I turn now briefly to the Mayor's powers. It was the Mayor of London, along with the British Olympic Association, who signed the host city contract with the IOC, and to provide absolute clarity that the Mayor can honour his commitment, clauses 32 and 33 will give the Mayor a specific Olympic power to comply with his obligations under the contract and to prepare for and manage aspects of the London Olympics. Clause 33 also provides that the GLA's Olympic power can be switched off by the Secretary of State.
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I have set out for the House the way in which the Bill will meet the particularly stringent IOC requirements in relation to the control of advertising, with criminal sanctions to enforce breaches, and I have set out the role of local planning authorities
Mrs. Lait: I am most grateful to the right hon. Lady because this could reduce the length of my speech. Under clause 4, which refers to the ODA's planning powers, she herself said in her earlier comments that the LDA is in negotiation with roughly 350 businesses at present, but under the terms of the Bill the ODA has to implement the current planning guidelines. That means that there is a limit to the negotiations. Is she saying that the planning legislation overrides the negotiations that the LDA is currently undertaking, such that 350 businesses could well go out of business because they cannot get the proper value that they should get?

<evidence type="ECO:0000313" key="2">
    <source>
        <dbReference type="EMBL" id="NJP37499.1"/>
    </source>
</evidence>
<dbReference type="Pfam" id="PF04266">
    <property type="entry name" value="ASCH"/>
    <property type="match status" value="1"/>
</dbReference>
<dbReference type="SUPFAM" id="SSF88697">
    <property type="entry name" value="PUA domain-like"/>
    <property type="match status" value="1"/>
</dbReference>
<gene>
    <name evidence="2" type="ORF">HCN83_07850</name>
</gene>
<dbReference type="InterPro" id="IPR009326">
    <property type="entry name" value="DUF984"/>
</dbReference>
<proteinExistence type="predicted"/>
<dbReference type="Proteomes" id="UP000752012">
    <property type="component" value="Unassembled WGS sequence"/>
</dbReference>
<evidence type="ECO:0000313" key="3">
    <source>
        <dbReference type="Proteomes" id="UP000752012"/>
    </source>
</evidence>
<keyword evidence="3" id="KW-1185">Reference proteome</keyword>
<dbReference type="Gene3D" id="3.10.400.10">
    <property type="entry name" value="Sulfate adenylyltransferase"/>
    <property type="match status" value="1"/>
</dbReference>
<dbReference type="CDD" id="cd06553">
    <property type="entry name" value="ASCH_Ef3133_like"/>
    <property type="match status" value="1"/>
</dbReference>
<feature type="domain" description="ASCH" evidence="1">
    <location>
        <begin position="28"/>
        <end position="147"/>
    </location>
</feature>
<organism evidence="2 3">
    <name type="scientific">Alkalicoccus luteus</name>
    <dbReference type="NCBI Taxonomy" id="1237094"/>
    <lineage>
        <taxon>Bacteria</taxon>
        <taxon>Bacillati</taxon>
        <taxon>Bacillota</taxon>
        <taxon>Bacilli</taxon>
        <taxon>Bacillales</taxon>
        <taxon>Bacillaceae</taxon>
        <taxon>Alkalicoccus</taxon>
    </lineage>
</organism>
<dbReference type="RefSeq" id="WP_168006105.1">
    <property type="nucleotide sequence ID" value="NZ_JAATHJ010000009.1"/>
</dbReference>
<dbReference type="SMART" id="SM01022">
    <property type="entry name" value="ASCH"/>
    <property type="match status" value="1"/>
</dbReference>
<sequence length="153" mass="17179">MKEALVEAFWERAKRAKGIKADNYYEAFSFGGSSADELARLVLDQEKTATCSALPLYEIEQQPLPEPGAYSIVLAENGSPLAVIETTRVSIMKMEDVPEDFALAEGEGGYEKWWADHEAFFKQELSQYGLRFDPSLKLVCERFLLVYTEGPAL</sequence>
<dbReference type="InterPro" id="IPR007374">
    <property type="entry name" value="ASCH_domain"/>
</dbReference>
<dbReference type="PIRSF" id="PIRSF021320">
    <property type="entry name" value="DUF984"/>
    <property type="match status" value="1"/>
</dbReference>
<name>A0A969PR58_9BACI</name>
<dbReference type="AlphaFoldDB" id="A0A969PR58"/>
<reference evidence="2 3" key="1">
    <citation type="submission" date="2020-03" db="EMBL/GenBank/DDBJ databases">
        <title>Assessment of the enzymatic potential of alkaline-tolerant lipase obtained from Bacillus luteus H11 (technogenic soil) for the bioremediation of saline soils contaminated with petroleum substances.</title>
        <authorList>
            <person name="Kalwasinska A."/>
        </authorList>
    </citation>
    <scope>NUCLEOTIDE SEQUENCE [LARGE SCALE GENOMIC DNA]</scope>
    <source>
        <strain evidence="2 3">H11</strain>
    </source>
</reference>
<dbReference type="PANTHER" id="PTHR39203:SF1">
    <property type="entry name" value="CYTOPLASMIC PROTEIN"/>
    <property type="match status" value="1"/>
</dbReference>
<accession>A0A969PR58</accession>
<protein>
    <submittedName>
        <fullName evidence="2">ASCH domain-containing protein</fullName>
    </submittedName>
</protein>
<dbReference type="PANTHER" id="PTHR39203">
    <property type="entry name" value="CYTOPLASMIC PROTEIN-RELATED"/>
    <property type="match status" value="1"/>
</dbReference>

Tessa Jowell: I think, with respect, that the hon. Lady is confusing two things. The LDA is negotiating relocation with up to some 350 businesses and I do not wish to be drawn on detailed negotiations of a contractual nature. The LDA is the proper body to negotiate with those business and to secure a satisfactory outcome. That is the point. This does not impact on the planning powers of the ODA.
Clauses 21 and 22 set out the role of the ODA and of local planning authorities. There are further powers relating to the control of street trading in the vicinity of Olympic venues and sanctions to curtail that. Consistent with the IOC's requirements, clause 29 makes ticket touting a criminal offence specifically in relation to the 2012 games.
I have mentioned the importance that the IOC attaches to the protection of Olympic symbols. That protection is extended in clauses 30 and 31. Clause 31 and schedule 3 create a specific event association right in relation to the 2012 games. The measure is designed to prevent people from using innovative ways to associate themselves with the games but without using specific protected words or symbols.